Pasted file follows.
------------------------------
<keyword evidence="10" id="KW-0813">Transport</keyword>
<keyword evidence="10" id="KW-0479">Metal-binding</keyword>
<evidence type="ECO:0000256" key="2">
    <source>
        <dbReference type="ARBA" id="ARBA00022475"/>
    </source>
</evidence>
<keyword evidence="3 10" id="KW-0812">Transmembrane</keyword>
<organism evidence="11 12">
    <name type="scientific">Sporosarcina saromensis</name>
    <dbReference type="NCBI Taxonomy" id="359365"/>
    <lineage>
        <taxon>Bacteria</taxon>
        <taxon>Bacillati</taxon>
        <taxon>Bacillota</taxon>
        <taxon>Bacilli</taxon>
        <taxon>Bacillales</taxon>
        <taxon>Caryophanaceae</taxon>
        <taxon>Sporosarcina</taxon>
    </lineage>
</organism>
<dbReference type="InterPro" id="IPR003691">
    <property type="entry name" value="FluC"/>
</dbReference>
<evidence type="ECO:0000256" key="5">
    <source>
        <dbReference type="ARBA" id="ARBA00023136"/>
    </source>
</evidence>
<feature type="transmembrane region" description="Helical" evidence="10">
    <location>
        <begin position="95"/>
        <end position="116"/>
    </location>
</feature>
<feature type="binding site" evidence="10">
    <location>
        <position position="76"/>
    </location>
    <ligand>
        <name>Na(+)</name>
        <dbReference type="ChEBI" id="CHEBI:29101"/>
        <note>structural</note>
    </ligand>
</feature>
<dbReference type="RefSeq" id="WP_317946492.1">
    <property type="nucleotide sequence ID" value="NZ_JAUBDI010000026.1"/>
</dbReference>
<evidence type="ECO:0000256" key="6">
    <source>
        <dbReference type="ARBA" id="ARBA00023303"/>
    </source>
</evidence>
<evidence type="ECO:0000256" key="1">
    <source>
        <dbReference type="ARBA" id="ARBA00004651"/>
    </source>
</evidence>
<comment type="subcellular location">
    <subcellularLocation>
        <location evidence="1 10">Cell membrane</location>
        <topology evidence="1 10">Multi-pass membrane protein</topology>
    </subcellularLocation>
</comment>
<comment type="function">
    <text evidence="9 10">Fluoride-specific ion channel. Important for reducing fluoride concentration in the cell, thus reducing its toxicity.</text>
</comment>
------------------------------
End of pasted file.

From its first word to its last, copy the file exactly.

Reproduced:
<keyword evidence="10" id="KW-0813">Transport</keyword>
<keyword evidence="10" id="KW-0479">Metal-binding</keyword>
<evidence type="ECO:0000256" key="2">
    <source>
        <dbReference type="ARBA" id="ARBA00022475"/>
    </source>
</evidence>
<keyword evidence="3 10" id="KW-0812">Transmembrane</keyword>
<organism evidence="11 12">
    <name type="scientific">Sporosarcina saromensis</name>
    <dbReference type="NCBI Taxonomy" id="359365"/>
    <lineage>
        <taxon>Bacteria</taxon>
        <taxon>Bacillati</taxon>
        <taxon>Bacillota</taxon>
        <taxon>Bacilli</taxon>
        <taxon>Bacillales</taxon>
        <taxon>Caryophanaceae</taxon>
        <taxon>Sporosarcina</taxon>
    </lineage>
</organism>
<dbReference type="InterPro" id="IPR003691">
    <property type="entry name" value="FluC"/>
</dbReference>
<evidence type="ECO:0000256" key="5">
    <source>
        <dbReference type="ARBA" id="ARBA00023136"/>
    </source>
</evidence>
<feature type="transmembrane region" description="Helical" evidence="10">
    <location>
        <begin position="95"/>
        <end position="116"/>
    </location>
</feature>
<feature type="binding site" evidence="10">
    <location>
        <position position="76"/>
    </location>
    <ligand>
        <name>Na(+)</name>
        <dbReference type="ChEBI" id="CHEBI:29101"/>
        <note>structural</note>
    </ligand>
</feature>
<dbReference type="RefSeq" id="WP_317946492.1">
    <property type="nucleotide sequence ID" value="NZ_JAUBDI010000026.1"/>
</dbReference>
<evidence type="ECO:0000256" key="6">
    <source>
        <dbReference type="ARBA" id="ARBA00023303"/>
    </source>
</evidence>
<evidence type="ECO:0000256" key="1">
    <source>
        <dbReference type="ARBA" id="ARBA00004651"/>
    </source>
</evidence>
<comment type="subcellular location">
    <subcellularLocation>
        <location evidence="1 10">Cell membrane</location>
        <topology evidence="1 10">Multi-pass membrane protein</topology>
    </subcellularLocation>
</comment>
<comment type="function">
    <text evidence="9 10">Fluoride-specific ion channel. Important for reducing fluoride concentration in the cell, thus reducing its toxicity.</text>
</comment>